Thomas Owen Townley (August 18, 1862 – March 19, 1935) was a Canadian lawyer and the eighth Mayor of Vancouver, British Columbia, serving one term in 1901.
Canadians are people identified with the country of Canada. This connection may be residential, legal, historical or cultural. For most Canadians, several of these connections exist and are collectively the source of their being Canadian.
British Columbia is the westernmost province of Canada, located between the Pacific Ocean and the Rocky Mountains. With an estimated population of 5.016 million as of 2018, it is Canada's third-most populous province.
Born in Newmarket, Ontario, the son of John and Alice (Dixon) Townley, both of whom were natives of Lancashire, England, Townley was educated in the public schools of Newmarket and received a Bachelor of Arts degree in 1882 from the Trinity College, Toronto. He later studied law in Winnipeg and was called to the bar of Manitoba in 1886. He moved to Vancouver and started a law practice. From 1889 to 1910, he was registrar of land titles for the District of New Westminster. In 1901, he was elected mayor of Vancouver and served for one term. From 1886 to 1896, he served in the militia, retiring with the rank of lieutenant colonel.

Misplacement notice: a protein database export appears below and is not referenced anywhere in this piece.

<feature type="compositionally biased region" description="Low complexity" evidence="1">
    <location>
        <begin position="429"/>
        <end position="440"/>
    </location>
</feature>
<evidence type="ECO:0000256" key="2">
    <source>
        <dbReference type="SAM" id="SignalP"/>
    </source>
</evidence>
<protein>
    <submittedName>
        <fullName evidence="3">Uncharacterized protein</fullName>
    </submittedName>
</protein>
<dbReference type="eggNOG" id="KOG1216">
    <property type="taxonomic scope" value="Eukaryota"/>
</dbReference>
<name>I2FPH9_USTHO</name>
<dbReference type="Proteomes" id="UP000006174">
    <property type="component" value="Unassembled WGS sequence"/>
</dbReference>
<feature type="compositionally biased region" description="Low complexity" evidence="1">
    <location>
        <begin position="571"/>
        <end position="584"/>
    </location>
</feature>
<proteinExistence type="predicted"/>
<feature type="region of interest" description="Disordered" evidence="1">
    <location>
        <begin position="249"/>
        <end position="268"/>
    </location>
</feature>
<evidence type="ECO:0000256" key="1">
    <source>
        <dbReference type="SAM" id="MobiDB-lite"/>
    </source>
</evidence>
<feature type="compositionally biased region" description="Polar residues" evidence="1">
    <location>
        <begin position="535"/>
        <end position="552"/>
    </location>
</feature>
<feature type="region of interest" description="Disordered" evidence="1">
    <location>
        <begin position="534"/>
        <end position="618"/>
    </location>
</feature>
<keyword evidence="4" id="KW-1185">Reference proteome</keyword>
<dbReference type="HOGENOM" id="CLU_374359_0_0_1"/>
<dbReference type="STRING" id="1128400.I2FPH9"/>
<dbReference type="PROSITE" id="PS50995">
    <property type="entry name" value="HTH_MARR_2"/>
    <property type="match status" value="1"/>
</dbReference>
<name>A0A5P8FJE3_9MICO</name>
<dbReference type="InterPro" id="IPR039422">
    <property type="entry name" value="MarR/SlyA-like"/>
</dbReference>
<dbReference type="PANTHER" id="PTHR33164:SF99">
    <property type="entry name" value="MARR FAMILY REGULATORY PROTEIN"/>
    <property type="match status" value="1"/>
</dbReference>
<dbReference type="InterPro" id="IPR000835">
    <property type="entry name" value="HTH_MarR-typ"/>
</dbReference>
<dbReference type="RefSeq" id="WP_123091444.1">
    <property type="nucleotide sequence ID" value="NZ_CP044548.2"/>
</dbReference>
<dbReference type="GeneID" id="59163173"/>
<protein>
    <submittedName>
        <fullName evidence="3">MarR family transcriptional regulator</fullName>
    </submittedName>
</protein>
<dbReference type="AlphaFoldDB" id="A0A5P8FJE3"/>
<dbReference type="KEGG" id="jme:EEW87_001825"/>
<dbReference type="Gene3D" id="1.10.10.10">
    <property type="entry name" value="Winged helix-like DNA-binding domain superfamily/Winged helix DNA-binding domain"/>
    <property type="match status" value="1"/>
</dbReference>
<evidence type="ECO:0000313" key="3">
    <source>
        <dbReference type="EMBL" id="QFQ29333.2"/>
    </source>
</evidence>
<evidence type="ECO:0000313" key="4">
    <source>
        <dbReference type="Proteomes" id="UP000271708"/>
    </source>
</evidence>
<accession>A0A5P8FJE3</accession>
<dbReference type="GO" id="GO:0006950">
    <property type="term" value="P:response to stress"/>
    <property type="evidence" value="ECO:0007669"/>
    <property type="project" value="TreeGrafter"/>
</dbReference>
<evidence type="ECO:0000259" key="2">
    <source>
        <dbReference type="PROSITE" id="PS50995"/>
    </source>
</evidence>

Newmarket is a town and regional seat of the Regional Municipality of York in the Canadian province of Ontario. It is part of Greater Toronto in the Golden Horseshoe region of Southern Ontario. Many Newmarket residents commute to Toronto, about 45 minutes transit time south of the town.